WHY EXPECT NEUTRONS?
NEN Editorial by Hal Fox
The story of cold fusion includes the hypothesis of the dead graduate student. Graduate students are assigned to monitor tests. If cold fusion worked as expected, then there would be lots of neutrons released and those who closely monitored the tests (most probably a graduate student) would be severely harmed by neutron radiation. Following the classical gas plasma branching ratio for deuterium plus deuterium fusion, there is about a fifty percent probability that a d+d fusion will produce neutrons. However, in the over 600 papers reporting on successful replication of the Pons-Fleischmann cold fusion (or variations and improvements), very small amounts of neutrons were observed. These experimental results coupled with the strong belief that metal lattice fusion must be like gas-plasma fusion has lead to considerable criticism of cold fusion experiments.
Now we are finding that there is a similar criticism of low-energy nuclear reactions, such as for the latest invention by Stan Gleeson of the Cincinnati Group. The purpose of this article is to investigate the scientific reasoning behind the perceived need for there to be neutrons emitted. Because the current Gleeson demonstrations make use of naturally radioactive thorium, consider the natural radioactive decay process for thorium:
Thorium Nitrate, Th(NO3)4, is used because it is very soluble in water. Thorium, in nature, consists of about 100% 90Th232 which is mildly radioactive with a half life of 1.4 x 1010 years. The entire chain of radioactive thorium decay is:
90Th232 -> 88Ra228 -> 89Ac228 -> 90Th228 -> 88Ra224 ->
86Rn220 -> 84Po216 -> 82Pb212 -> 83Bi212 -> 84Po212 ->
or 81Tl208 -> 82Pb208.
If the thorium nitrate were absolutely 100% pure and freshly constituted, one could assume that there would be no daughter products that had time to accumulate. However, the radioactive decay products are continuously produced by the radioactive decay of thorium. The amount of each daughter product in a prepared sample is a function of previous purity of the thorium and the shelf life of the product. Table 1. provides information on half-lives, decay modes, and energies of emitted particles.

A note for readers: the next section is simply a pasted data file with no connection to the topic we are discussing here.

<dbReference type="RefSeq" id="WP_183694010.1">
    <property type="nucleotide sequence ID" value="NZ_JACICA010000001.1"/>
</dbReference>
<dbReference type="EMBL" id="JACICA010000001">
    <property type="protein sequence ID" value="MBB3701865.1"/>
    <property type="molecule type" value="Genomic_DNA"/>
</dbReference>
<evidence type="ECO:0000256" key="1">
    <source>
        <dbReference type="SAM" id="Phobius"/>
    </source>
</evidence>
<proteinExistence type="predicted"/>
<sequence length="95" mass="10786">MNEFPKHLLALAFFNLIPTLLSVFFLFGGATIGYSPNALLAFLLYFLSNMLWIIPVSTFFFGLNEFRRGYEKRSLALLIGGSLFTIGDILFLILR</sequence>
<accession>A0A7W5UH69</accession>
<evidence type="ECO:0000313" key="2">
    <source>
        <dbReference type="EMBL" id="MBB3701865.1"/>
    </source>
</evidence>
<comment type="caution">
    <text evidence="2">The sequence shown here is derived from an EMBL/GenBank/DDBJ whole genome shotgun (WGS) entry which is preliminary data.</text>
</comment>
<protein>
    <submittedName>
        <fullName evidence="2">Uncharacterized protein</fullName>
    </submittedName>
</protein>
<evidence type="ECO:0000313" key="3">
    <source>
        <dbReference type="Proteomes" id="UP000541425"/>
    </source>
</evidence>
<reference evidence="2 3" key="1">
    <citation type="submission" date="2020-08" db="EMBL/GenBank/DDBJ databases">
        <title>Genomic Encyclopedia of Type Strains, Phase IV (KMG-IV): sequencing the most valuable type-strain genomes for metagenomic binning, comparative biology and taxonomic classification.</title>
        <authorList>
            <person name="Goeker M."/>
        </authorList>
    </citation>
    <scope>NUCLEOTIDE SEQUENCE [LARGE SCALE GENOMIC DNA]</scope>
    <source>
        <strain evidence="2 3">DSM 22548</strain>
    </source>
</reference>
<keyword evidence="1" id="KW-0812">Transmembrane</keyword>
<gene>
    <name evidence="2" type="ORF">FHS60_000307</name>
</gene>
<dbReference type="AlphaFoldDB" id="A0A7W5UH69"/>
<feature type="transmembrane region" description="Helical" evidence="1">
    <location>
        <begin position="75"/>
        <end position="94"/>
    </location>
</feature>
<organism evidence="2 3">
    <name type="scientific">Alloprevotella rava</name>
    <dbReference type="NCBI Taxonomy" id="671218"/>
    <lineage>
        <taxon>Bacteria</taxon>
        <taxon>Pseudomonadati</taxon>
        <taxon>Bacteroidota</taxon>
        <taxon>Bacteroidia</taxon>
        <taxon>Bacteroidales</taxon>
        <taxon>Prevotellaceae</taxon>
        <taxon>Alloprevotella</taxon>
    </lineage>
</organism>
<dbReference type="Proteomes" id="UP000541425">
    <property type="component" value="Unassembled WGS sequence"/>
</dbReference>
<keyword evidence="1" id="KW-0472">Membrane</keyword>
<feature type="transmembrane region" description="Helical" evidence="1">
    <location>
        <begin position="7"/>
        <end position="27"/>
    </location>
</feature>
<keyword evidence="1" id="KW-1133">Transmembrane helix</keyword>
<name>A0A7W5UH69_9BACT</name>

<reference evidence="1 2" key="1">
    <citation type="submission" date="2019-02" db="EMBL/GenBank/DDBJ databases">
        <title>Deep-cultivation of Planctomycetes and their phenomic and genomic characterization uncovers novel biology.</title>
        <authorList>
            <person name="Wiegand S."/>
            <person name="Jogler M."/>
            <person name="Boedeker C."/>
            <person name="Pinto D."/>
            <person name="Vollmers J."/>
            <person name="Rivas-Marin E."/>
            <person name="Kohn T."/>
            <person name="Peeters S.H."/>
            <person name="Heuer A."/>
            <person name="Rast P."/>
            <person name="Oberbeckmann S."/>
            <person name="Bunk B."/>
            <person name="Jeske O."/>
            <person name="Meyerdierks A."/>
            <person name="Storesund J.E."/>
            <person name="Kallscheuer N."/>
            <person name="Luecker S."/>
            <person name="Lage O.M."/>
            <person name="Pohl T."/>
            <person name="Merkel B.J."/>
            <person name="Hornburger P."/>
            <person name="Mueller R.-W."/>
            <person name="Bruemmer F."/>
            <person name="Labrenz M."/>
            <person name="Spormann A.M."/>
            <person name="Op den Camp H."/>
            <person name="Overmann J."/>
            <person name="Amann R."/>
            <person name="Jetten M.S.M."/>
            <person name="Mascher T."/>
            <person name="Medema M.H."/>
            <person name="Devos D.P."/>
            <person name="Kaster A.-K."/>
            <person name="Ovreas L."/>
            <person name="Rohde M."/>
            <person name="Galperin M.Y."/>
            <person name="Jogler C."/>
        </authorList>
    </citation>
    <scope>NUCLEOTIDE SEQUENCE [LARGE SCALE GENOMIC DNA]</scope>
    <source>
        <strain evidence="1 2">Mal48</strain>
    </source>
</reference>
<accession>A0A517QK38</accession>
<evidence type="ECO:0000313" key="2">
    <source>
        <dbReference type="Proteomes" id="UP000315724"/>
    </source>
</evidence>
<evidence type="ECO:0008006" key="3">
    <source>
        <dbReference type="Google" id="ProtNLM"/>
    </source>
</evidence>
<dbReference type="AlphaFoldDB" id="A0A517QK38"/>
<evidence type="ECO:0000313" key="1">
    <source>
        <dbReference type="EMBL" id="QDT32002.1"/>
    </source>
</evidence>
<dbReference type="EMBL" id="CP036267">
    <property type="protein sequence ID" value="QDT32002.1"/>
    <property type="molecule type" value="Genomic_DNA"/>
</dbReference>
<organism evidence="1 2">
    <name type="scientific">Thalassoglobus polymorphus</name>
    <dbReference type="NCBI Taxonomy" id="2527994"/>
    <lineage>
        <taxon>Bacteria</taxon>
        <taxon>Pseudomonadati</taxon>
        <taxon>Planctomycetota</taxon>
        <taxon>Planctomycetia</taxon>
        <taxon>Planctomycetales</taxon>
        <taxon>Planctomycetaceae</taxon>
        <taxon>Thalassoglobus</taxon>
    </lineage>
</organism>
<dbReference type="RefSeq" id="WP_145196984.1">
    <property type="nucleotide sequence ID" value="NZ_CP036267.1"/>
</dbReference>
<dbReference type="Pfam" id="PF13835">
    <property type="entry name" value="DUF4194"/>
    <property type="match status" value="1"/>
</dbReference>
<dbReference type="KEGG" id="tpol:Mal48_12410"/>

[Table 1 shows these Elements, Half-Liives, Alpha (Mev), Beta (Mev), and Gamma (Mev) Particle Energies.]
Note that 5 of the 11 radioactive elements produce beta particles (high speed electrons), 7 of the 11 produce energetic alpha particles (helium nuclei), and all but one produce gamma emissions (however the Thorium-232 and the Radium-228 gamma emissions are weak, low energy levels). None of these radioactive daughter products produce neutrons. However, there are two neutrons and two protons in each alpha particle.
It is the current working hypothesis, subject to further experimental verification, that during the processing of the thorium, the Gleeson invention injects protons (one or more) into the thorium nuclei; the thorium nuclei becomes immediately unstable; spontaneous fission occurs; and the thorium plus proton combination breaks into two parts to produce stable elements.
Conservation of Baryon Number
One of the several conservation rules that must be obeyed (according to classical physics) is the conservation of baryon number. A baryon is an elementary particle of the nuclei and any nuclear reaction must conserve (same number before and after) the baryon number during any nuclear reaction. The major baryons are protons and neutrons. There are other relatively scarce baryons that occur when breaking up nuclei under high energy particle accelerators. For our discussion, we must have a nuclear reaction (a kind of an equation) in which the number of neutrons plus protons are the same on both sides of the nuclear reaction equation.
90Th232 + 1H1 xAy + uBv + Q (energy emitted or absorbed)
To preserve baryon numbers 90 + 1 must equal x + u, and 232 + 1 must equal y + v. The energy Q is computed from the conservation of energy and involves the balancing of mass and energy on both sides of the equation by use of E = mc2 formula to equate loss (or gain) of mass with a gain (or loss) of energy. To be precise, we should include the possibility of a neutron or an alpha particle being emitted on the right side of the above equation. The point of this article is to determine if we must have neutrons to balance such an equation.